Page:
…[I]t is your responsibility as a citizen, as a member of the theatrical community, and as a considerate human being to pay attention to the laws, ethics and customs that make it possible for you to do the thing you love…

I’m sorry if you still think I’m a jerk, but what I’m talking about here is not “insignificant.” The entire record business is in free-fall because people no longer feel the moral responsibility to buy music…. All of us who write music for the theater are very much concerned that the sheet music business will eventually go the same way as the record business. I’m doing my little part to keep that from happening.

Brown then posted the exchange on his blog and received over a hundred comments, many calling him an out-of-date, doomed dinosaur and many others expressing the “everything should be available for free downloading always” viewpoint common on tech media sites. A blog called Digital Society then used Brown’s post as a jumping-off point to attack many common pro-copying arguments from a rightsholder perspective.

Although I haven’t included many of them here, most of Brown’s arguments are moral ones. He thinks it’s morally wrong to engage in file-sharing because it’s tantamount to stealing. He also makes a few practical business arguments, including that file-sharing will hurt the financial interests of the musical theater community. He also offers a few legal arguments, explaining his understanding of fair use and directing Eleanor to Wikipedia to read up on copyright law.

The problem with Brown’s arguments is that they’re all easily refuted with some popular counterargument. Eleanor’s moral and business counterarguments are utilitarian: copying harms the composer but benefits others in the community, and exposure stemming from illegal copying will result in greater sales somewhere down the line. Her legal argument is simply that her conduct is not technically illegal. Of course, she might be wrong, but she has no incentive to find out, so she feels happy about her response. The availability of these common counterarguments allows her to remain secure in her belief that what she’s doing isn’t wrong.

Brown overlooks several arguments that might have carried greater weight. He doesn’t argue that it violates the norms of the musical theater community to copy music and that her reputation will be damaged by engaging in such conduct. And he doesn’t argue that the penalties for violating copyright law are severe or explain to her why her conduct is illegal.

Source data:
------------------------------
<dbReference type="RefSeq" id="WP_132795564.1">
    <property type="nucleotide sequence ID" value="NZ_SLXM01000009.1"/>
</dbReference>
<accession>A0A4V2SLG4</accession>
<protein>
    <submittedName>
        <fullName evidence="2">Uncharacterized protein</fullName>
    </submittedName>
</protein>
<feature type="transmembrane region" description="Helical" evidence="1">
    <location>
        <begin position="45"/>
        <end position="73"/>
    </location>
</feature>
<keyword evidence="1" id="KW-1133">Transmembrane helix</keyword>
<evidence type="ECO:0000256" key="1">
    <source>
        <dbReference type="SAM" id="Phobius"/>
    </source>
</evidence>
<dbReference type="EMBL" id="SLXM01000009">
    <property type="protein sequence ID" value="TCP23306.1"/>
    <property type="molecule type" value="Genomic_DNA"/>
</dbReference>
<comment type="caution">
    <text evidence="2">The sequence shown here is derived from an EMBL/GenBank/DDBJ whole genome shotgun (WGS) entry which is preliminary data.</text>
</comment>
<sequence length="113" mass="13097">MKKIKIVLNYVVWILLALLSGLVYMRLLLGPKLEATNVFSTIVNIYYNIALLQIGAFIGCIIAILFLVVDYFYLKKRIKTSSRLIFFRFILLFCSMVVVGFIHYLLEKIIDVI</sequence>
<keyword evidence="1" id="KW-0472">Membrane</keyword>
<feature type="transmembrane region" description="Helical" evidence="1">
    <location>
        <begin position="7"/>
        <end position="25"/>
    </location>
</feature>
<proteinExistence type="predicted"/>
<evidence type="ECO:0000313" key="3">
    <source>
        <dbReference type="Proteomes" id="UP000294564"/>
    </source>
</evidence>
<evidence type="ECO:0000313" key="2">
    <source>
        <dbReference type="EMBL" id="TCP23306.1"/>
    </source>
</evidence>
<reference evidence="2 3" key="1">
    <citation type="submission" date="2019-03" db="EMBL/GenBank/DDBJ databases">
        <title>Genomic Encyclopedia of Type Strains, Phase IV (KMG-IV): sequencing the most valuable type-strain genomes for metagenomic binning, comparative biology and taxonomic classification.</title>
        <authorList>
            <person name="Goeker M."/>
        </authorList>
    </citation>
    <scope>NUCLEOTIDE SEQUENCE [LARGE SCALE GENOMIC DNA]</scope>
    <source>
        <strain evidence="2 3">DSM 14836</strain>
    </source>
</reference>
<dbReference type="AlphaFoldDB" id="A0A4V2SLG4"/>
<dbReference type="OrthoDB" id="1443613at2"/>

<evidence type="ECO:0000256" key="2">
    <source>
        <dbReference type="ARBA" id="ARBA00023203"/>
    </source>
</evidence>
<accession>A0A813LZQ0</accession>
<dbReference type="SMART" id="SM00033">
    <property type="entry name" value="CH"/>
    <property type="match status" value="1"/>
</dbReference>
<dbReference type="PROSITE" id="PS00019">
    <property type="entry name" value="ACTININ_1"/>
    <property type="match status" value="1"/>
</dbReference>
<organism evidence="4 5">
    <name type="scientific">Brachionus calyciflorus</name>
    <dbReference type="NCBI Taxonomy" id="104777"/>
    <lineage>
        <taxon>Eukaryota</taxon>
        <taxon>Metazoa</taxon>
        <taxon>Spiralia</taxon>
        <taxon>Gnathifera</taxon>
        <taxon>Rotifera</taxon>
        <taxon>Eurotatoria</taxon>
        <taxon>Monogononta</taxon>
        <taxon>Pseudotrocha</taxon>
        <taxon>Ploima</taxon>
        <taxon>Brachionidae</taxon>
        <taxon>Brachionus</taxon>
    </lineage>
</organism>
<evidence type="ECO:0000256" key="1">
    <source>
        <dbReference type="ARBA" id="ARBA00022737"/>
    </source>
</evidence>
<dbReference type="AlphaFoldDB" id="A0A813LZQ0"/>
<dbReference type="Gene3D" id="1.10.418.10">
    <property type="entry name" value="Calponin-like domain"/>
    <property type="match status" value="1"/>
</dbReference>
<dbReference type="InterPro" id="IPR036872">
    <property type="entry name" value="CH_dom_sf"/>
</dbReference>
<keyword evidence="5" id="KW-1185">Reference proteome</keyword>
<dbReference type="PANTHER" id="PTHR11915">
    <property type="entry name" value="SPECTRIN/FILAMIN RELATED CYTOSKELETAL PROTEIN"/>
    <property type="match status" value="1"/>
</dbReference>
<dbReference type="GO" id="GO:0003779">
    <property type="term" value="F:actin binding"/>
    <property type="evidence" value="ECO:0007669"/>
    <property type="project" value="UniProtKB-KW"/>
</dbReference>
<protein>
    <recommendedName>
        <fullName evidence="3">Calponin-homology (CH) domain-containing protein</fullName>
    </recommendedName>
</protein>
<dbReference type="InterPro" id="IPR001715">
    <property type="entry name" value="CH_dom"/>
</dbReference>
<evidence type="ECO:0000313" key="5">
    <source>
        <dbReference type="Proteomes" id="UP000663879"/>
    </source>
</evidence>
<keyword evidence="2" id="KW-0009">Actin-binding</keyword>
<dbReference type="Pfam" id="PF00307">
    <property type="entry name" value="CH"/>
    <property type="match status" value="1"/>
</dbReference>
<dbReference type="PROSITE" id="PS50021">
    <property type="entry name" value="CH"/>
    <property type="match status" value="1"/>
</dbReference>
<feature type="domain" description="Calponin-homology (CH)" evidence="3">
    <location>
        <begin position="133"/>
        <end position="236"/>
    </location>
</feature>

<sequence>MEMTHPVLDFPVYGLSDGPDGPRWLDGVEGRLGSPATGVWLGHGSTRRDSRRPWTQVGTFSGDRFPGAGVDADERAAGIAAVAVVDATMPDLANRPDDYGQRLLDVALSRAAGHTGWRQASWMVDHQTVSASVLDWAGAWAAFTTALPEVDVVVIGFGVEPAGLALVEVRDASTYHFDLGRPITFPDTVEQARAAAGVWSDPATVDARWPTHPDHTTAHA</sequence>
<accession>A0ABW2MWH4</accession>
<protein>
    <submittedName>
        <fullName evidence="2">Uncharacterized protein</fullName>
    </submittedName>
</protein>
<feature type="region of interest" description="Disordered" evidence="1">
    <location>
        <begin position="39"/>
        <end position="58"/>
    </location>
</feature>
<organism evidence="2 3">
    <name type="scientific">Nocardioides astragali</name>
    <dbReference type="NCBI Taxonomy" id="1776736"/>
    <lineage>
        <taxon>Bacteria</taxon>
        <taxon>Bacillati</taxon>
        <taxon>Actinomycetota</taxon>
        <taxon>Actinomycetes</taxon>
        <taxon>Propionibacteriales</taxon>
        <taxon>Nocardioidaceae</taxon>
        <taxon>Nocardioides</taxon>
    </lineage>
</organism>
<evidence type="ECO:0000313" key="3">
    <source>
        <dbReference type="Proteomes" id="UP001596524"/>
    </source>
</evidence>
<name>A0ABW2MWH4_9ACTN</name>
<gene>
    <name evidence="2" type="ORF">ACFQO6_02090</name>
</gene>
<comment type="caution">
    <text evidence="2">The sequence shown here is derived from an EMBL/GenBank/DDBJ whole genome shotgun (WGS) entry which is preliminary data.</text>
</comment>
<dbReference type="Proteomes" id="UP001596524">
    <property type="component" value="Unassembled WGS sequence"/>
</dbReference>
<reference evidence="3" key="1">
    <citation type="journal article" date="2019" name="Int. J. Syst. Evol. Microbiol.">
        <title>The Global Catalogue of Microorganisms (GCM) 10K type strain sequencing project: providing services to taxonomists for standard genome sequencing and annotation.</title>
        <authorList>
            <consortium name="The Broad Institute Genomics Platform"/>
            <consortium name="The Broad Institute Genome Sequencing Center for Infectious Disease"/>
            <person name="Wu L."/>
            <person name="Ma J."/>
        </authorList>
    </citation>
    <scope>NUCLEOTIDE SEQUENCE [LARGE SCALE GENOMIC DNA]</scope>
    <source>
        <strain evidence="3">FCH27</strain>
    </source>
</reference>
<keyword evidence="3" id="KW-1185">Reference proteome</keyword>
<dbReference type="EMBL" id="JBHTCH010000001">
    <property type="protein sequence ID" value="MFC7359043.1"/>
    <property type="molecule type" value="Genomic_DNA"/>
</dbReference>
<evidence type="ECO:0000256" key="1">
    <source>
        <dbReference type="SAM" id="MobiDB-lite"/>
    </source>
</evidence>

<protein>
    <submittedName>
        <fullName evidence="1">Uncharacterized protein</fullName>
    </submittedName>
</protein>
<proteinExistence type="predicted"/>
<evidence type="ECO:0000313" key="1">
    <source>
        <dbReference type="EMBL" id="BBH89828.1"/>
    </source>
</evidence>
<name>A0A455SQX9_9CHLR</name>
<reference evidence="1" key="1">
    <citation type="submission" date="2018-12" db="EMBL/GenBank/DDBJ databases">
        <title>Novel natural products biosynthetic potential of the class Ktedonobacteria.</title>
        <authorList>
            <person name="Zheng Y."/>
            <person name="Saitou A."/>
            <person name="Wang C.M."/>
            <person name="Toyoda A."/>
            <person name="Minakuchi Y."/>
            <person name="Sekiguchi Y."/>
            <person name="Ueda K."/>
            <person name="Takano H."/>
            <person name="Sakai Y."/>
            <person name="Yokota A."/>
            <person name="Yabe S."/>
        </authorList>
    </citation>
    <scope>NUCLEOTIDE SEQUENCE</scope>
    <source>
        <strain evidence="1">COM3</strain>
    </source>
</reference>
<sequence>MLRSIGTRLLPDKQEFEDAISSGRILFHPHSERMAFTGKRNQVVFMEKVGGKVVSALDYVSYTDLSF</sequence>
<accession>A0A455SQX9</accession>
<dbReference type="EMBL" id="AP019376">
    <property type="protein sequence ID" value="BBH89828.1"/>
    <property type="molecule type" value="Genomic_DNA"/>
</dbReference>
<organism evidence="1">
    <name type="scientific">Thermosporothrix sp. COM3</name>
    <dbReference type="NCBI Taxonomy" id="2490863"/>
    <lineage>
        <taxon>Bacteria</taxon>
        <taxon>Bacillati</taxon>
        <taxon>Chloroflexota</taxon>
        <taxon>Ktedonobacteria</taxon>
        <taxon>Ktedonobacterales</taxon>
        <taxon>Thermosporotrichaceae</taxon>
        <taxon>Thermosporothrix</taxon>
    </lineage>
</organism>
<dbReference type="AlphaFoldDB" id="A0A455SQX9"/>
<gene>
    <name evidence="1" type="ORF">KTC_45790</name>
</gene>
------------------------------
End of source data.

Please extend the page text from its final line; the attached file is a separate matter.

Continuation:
Brown also seems to think that copyright has a moral component which comports with his general sense that copying is stealing. In fact, the stated purpose of copyright in the United States is a practical one: “to promote the progress of science and the useful arts.” Copyright is a means to an end. It has a specific stated purpose: adding to our country’s store of knowledge.

Worst of all, though, while Brown goes back and forth with a teenager about the philosophical implications of her Internet behavior, he is staring a lost business opportunity in the face. She specifically says that she is a fan of his but that she can’t purchase his sheet music from an online retailer because she doesn’t have a credit card. He responds, effectively, “tough luck,” because he wants to educate her that what she’s doing is morally wrong. Of course, while educating this hapless teen, he could also have been:

Brown’s mistakes support my general impression that creators who think practically, not philosophically, about digital copying do the best job of adapting to the digital environment of the 21st century. Brown expends a great deal of effort mulling over the moral, philosophical, and economic issues associated with unauthorized digital copying. Meanwhile, some competitor of Brown’s is treating it like a business problem… and fixing it. Given the choice, which do you think would be a better use of Brown’s time:

I hate to be crass about someone’s art, but Brown’s not really talking about art. He’s talking about the mechanics of selling copies of his art on the Internet. Brown, and artists like him, ought to spend a little less time on Wikipedia or and a little more time surfing CDBaby, Lulu or Etsy.


The State of Three Strikes